EtOH

May 12th, 2020 4 min |

gsoft_covid_etoh_200501-00_02_24_17-still001

Share
this article

Author

Transform a local brewery into a distributor of food, beer ... and disinfectant

The before

As one of the earliest bars to settle into the Villeray neighbourhood 7 years ago, EtOH has steadily drawn in a loyal following of beer lovers and regulars with its in-house microbrews and local produce. Though they may have had long-term plans to bottle and distribute, those plans were drastically fast-tracked when COVID-19 shut down the whole industry overnight.

Share this article

Employee insights

francois-etoh
large-quotes-left

Everything we brew, we serve here – the only place we can sell it is on location. So if you shut us down, you shut down everything. (...) But we moved quickly. I think you have to make decisions, you have to move forward, and the faster you can make decisions, the better you’ll manage to differentiate yourself and get through the crisis.

dash-bar
François Bélanger

President. EtOH

large-quotes-right

The transition

Huddled around their equipment, the EtOH team began spit-balling ideas and solutions. Beyond needing to find a way to distribute their beer and take care of their staff, they also felt a responsibility to do their part.

"We questioned ourselves not only on what we could do, but what we had to do, ethically, to support efforts to contain the spread of the virus."

Within days, they’d gotten ingredients they needed to start creating and selling hand sanitizer. Within weeks, they’d found the equipment they needed to start bottling their beers. And throughout it all, they formed partnerships with local producers and businesses to prepare fresh and healthy sous-vide takeaway meals for the community.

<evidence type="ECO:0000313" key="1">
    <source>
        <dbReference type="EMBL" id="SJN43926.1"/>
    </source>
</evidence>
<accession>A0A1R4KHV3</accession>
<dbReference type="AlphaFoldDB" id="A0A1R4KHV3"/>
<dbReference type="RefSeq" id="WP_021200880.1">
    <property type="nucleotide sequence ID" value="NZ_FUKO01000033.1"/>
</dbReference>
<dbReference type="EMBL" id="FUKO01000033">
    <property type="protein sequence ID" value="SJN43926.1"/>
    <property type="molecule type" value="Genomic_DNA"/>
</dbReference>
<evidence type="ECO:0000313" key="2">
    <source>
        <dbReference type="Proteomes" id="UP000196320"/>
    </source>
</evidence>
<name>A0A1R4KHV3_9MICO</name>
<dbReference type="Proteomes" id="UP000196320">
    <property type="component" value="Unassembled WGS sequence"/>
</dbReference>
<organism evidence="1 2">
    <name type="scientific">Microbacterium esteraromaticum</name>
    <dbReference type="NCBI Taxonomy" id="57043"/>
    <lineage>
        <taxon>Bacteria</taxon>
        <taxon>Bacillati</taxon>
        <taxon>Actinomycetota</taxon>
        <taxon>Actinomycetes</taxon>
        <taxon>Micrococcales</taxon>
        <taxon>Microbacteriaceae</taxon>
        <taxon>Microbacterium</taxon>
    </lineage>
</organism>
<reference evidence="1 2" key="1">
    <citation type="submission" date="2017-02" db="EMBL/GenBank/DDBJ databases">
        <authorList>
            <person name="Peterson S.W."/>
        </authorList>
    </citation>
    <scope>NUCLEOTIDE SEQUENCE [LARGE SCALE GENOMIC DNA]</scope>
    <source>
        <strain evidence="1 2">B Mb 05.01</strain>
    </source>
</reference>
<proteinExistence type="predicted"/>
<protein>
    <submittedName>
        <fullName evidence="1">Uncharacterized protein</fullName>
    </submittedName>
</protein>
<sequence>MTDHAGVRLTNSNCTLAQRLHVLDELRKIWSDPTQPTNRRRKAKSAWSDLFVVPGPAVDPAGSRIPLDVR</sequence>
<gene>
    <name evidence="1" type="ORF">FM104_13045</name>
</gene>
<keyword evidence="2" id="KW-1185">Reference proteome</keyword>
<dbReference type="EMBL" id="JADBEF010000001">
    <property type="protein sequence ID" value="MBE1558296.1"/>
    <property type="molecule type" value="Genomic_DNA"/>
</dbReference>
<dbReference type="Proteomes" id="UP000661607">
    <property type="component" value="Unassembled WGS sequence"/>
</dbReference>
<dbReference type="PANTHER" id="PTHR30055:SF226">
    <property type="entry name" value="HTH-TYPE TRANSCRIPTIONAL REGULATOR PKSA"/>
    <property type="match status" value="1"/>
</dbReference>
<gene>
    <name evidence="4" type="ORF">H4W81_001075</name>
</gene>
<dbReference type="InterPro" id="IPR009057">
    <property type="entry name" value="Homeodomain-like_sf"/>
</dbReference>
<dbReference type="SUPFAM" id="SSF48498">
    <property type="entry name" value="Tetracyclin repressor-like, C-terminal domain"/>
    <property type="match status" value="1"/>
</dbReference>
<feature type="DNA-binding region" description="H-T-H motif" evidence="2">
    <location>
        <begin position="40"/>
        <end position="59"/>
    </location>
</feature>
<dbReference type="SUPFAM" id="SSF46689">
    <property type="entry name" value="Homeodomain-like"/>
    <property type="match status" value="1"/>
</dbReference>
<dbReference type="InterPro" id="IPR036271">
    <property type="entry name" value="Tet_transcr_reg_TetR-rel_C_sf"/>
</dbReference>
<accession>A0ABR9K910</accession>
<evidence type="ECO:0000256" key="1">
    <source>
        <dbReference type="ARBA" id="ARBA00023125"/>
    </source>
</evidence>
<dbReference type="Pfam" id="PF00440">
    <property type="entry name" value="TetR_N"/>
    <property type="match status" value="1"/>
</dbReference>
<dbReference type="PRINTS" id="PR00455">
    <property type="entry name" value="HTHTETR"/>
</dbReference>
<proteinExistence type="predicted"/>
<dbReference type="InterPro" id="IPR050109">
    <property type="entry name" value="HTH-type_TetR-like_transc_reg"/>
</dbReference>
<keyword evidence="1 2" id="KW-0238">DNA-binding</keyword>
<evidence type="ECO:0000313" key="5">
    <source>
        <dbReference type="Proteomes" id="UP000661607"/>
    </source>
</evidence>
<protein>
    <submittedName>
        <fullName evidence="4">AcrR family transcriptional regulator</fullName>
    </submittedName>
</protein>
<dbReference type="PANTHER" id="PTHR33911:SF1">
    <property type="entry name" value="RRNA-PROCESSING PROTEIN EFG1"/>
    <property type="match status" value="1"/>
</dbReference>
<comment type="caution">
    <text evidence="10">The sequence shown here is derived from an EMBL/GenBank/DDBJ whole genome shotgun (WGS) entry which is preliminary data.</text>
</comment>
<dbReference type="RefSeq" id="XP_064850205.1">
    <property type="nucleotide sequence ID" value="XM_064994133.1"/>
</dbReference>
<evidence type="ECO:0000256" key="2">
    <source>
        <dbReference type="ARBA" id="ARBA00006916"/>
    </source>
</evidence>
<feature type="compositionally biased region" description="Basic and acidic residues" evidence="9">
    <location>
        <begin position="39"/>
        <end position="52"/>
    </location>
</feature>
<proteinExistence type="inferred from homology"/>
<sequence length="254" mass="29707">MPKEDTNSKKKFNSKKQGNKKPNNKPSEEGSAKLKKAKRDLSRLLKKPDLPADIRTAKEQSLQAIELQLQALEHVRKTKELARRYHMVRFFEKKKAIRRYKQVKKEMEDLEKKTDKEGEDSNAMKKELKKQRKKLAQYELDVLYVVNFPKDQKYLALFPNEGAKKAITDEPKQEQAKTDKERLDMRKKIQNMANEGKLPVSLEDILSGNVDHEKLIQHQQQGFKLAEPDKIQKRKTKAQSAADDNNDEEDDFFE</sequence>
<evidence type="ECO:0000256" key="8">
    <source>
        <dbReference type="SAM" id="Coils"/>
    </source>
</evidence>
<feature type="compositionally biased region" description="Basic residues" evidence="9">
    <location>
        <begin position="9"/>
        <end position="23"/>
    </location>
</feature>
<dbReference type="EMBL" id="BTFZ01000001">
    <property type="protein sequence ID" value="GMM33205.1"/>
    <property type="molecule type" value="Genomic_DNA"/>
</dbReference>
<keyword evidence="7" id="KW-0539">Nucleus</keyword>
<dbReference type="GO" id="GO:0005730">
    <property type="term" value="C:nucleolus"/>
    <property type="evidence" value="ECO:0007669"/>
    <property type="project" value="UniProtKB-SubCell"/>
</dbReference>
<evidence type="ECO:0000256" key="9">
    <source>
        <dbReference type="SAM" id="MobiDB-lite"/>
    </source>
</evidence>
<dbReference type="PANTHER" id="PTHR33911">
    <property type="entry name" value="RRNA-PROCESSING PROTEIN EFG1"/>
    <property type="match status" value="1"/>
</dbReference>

The after

Today, EtOH is finding a new cruising speed within expanding new markets. But of course, says François, they’re far from being in the clear.

"We’re fighting like hell. But really, problems will arise on their own – there isn’t much point in trying to anticipate them. It’s possible we’ll have to brew more beer than before because the bar’s capacity isn’t our limit anymore – it’s our ability to get bottles out. It’s hard context, it’s frustrating, it’s stressful, but we’re proud of what we’re managing to do."

The takeaway

Though the bar’s quick pivot and nimble adjustments are truly impressive, it’s the leadership’s trust in their customers, their community and their team that stands out to us most. “You have to trust the public to react positively if you genuinely have something to offer, says François, even if that something is beer and sandwiches.” Proof that staying customer-centric throughout uncertainty pays off and provide a guiding North star whether you’re making beer, or software.

Share this

Shape tomorrow’s workplaces by developing simple software that improve the ways we work.